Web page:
The Excitement for Gone Girl (The Movie!)
I don't often watch trailers and I think I need to watch a movie. Except I saw the trailer for Gone Girl and fangirled very hard. It seems incredible, with lots of suspense, and darkness. I love the creepy voice of the wife saying he could kill her, and the mood from this trailer is phenomenal. I know the book came out already and I haven't read it. I'm planning to see the movie first, even though that's totally not cool.
Will Today's YA Beat the Obstacle of Time?
|Kids react to a cassette walkman|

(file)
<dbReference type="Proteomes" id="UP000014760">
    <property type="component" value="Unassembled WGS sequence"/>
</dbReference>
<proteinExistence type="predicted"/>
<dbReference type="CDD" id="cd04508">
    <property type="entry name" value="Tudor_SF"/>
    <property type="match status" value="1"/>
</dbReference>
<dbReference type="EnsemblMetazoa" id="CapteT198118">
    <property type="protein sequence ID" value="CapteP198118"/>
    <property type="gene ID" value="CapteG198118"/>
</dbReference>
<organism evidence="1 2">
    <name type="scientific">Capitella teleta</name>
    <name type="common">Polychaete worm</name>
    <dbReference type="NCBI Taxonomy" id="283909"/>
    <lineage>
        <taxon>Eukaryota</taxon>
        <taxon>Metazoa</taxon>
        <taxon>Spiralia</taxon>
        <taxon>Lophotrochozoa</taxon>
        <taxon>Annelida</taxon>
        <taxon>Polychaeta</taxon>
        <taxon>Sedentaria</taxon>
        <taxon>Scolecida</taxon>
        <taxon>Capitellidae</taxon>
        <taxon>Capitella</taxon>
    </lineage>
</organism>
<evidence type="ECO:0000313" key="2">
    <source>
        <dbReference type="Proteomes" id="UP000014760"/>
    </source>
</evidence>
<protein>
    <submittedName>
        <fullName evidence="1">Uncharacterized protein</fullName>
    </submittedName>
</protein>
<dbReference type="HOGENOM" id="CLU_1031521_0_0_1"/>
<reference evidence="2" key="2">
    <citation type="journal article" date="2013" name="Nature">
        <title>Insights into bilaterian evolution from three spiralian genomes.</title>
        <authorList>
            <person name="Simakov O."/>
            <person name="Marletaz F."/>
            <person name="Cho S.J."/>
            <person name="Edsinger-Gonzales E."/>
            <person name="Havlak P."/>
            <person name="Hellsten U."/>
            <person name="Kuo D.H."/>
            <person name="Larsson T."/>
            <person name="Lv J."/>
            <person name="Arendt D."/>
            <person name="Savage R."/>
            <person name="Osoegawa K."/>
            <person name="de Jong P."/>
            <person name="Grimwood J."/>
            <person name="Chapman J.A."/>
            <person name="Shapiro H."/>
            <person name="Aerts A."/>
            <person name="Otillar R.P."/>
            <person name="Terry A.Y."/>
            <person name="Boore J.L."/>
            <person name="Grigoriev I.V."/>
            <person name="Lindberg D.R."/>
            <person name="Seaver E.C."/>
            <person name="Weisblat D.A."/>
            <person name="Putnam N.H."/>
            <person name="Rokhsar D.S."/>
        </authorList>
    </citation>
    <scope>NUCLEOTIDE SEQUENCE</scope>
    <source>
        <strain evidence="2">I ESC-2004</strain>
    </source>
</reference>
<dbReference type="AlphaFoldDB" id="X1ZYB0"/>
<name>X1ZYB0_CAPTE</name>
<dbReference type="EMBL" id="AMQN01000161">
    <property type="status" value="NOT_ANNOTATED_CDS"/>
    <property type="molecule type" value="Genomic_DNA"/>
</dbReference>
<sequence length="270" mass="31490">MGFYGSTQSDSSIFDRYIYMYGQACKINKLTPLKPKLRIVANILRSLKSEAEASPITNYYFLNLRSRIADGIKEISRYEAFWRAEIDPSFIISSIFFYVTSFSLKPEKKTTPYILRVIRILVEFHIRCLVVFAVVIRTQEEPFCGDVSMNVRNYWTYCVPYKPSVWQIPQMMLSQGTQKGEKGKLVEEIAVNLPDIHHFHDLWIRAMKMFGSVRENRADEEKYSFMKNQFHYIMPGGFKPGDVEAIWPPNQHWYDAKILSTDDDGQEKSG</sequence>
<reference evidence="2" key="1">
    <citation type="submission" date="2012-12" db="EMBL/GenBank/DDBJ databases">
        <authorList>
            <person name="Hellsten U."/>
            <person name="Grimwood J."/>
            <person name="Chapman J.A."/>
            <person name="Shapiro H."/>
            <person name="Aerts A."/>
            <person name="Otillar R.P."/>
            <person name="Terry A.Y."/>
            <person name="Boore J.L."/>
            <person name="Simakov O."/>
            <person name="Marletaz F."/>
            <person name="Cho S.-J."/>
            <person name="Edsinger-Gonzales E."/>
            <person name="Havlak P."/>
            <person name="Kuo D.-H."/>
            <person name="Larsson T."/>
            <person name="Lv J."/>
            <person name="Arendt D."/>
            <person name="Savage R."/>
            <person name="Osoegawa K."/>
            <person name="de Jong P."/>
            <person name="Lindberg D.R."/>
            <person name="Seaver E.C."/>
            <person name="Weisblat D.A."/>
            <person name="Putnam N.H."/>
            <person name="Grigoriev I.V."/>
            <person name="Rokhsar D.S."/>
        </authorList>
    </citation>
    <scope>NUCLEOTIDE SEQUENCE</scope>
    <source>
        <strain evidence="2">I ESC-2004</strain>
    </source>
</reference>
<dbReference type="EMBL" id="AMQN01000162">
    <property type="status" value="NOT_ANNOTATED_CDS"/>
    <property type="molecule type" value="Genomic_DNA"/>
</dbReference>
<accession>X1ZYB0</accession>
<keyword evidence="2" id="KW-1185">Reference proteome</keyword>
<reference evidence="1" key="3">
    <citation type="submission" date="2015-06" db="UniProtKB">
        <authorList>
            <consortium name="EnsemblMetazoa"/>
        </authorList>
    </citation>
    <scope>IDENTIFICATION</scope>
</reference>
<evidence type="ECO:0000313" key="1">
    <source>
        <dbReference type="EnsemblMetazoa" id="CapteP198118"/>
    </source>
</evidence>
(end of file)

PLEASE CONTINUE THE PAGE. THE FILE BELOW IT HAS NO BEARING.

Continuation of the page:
At some point in the past few years Rainbow Rowell exploded into the Young Adult book scene and dominated. I don't remember much about the 90s and my family never got into any of the Western 20th century pop scene, so I might as well have been born in 2000 because that is where my memory starts. As a result, I don't have much of an interest in modern contemporary fiction books set pre-2000. Until now, I used that as the reason as to why I wasn't interested in Rainbow's acclaimed Eleanor and Park. Now, that I've been listening to the novel for the past few days, I'd like to say that I understand the hype. She is a good writer and her books have a very strong character presence. But I have to say, my initial misgivings about the time period is a problem. The comics and music that Eleanor and Park formed a friendship and then a romance over are things I can't even fathom. Of course, I can search them up and try to understand what they are talking about, but something in my mind tells me that it's not the same as having already had those experiences either in first person by being around at that time or second person like hearing it from a parent. This makes me wonder with all the books set in the present, involving our modern technology and music, references like Lady Gaga or the iPhone, what will the young adults or the readers of tomorrow think of them. Will they have trouble connecting like I do? Will the era turn them off?